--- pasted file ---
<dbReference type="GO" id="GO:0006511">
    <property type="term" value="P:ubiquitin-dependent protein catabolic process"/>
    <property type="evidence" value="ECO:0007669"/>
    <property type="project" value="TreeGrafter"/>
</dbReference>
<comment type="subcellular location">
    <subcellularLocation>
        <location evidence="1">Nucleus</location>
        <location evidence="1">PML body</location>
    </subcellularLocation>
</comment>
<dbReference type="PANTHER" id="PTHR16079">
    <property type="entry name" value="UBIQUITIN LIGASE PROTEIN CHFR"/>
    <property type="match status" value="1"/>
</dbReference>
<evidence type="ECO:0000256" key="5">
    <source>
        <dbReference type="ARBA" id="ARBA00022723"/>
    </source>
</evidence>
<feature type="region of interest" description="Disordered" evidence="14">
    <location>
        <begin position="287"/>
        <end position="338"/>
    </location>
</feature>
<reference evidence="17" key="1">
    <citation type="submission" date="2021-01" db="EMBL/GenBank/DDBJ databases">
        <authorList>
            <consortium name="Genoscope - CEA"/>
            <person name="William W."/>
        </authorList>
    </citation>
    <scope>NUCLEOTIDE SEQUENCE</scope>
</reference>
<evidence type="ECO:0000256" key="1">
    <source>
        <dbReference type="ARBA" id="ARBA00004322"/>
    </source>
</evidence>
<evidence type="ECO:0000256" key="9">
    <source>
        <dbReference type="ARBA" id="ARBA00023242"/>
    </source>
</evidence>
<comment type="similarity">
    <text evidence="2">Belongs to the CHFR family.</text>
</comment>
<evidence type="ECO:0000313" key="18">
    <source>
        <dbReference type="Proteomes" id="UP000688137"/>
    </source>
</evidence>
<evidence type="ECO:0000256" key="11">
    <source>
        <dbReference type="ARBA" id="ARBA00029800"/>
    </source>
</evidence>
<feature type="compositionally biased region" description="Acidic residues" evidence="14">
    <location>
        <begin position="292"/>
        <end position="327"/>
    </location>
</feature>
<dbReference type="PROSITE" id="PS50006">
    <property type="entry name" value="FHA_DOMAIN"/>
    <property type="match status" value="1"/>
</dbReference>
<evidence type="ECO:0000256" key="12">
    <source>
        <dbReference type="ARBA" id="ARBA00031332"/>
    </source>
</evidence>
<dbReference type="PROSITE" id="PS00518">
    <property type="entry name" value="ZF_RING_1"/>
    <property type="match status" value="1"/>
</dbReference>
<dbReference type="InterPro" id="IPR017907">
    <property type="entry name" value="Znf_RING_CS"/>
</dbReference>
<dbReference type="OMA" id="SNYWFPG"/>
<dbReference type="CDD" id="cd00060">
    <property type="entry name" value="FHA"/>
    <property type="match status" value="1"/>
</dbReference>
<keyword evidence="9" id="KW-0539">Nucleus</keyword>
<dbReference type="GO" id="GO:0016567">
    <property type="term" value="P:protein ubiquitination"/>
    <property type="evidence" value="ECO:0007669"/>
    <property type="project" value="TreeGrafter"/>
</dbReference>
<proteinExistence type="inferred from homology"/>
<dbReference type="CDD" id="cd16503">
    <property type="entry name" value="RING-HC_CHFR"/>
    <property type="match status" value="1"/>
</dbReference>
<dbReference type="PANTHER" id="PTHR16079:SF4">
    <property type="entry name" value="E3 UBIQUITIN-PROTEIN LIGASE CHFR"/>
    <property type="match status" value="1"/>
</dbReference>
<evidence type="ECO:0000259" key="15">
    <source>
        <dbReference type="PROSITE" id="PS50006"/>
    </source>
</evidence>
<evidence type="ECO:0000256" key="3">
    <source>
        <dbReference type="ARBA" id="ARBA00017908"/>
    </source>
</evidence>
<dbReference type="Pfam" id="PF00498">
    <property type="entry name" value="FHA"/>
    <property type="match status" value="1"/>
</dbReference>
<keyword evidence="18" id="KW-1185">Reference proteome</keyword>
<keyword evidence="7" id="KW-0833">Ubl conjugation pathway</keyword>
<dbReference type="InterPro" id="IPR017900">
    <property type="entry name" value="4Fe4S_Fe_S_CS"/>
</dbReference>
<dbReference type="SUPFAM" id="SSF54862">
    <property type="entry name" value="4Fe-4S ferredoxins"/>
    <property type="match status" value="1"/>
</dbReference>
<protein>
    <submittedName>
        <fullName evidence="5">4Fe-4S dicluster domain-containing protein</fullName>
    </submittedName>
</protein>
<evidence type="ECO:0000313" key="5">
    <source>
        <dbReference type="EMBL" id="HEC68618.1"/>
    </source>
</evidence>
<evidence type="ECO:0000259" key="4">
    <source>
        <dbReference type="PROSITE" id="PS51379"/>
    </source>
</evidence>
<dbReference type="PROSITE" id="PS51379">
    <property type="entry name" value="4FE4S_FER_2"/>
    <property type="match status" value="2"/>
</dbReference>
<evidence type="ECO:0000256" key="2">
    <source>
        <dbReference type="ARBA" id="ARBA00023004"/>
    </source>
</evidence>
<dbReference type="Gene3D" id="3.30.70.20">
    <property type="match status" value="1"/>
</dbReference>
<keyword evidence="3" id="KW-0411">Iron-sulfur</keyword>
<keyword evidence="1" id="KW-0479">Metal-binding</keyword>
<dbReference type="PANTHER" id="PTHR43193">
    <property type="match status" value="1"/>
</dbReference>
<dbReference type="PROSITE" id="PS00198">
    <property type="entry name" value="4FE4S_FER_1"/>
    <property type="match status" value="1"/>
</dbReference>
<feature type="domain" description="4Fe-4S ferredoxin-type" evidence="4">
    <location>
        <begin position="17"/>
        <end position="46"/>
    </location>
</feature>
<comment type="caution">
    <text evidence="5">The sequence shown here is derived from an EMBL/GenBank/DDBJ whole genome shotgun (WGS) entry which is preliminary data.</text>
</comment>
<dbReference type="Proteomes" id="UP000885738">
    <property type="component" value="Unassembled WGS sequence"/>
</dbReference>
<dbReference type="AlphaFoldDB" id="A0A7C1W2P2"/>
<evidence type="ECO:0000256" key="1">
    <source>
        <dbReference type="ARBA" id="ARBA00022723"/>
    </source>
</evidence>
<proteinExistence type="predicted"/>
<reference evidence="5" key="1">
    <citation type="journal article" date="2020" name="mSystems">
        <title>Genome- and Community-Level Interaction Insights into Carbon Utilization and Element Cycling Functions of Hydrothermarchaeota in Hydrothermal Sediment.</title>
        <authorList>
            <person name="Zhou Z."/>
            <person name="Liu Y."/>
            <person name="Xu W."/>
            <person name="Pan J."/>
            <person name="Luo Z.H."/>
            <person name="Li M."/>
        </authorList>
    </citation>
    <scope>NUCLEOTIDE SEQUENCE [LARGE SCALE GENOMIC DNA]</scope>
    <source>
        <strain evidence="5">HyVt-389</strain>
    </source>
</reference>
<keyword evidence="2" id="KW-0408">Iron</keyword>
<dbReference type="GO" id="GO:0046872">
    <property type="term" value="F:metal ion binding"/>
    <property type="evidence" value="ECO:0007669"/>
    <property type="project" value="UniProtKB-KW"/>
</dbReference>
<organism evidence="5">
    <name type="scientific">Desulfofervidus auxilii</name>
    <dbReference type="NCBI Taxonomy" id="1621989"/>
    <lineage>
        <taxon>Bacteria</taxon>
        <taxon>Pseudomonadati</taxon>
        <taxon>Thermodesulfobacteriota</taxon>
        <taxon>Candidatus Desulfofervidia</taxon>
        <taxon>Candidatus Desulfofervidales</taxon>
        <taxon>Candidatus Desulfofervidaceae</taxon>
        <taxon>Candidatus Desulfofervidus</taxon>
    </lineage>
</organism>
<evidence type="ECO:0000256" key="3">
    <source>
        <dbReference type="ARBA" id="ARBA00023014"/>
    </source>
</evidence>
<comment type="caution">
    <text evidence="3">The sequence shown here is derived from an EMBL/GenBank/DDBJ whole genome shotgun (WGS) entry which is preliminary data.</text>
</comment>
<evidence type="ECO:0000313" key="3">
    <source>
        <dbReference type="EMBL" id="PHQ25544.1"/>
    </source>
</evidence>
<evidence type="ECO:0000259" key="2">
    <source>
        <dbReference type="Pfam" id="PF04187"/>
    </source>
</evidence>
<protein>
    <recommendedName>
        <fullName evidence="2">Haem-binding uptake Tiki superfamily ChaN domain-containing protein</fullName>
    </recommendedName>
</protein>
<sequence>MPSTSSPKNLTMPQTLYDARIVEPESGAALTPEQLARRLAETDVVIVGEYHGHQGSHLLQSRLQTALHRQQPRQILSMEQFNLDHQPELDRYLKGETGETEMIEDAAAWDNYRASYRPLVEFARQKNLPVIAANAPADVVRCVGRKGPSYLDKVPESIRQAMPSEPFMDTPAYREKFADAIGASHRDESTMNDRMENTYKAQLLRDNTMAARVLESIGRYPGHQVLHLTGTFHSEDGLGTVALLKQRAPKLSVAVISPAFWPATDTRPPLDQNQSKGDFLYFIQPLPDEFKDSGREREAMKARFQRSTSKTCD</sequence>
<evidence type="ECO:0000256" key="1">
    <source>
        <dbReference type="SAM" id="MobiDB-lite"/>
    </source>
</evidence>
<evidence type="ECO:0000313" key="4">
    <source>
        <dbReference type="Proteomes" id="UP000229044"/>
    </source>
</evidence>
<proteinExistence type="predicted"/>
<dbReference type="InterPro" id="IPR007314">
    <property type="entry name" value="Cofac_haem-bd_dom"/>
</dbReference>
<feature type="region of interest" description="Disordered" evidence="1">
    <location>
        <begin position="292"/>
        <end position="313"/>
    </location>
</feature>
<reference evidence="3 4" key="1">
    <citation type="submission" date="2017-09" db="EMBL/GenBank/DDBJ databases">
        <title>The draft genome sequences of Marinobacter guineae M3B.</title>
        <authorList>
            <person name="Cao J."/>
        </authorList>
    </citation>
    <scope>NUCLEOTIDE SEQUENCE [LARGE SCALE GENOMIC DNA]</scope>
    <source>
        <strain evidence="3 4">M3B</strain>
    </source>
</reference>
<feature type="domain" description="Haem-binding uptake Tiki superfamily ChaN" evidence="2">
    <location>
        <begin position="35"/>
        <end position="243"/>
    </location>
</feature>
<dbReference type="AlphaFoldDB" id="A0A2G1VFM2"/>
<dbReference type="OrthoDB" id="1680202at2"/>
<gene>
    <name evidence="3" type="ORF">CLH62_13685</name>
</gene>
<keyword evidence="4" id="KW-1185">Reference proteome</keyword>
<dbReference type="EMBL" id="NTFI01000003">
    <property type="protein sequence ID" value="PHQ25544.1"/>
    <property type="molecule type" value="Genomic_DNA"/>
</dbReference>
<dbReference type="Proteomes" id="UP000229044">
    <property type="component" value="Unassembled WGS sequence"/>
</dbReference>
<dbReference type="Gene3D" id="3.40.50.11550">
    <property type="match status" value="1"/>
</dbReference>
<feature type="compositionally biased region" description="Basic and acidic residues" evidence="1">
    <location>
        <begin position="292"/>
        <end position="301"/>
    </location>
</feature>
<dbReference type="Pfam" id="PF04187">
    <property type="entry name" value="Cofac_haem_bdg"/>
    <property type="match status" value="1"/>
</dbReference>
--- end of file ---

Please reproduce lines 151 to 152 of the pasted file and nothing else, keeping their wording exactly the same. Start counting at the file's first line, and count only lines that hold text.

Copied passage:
<keyword evidence="3" id="KW-0411">Iron-sulfur</keyword>
<keyword evidence="1" id="KW-0479">Metal-binding</keyword>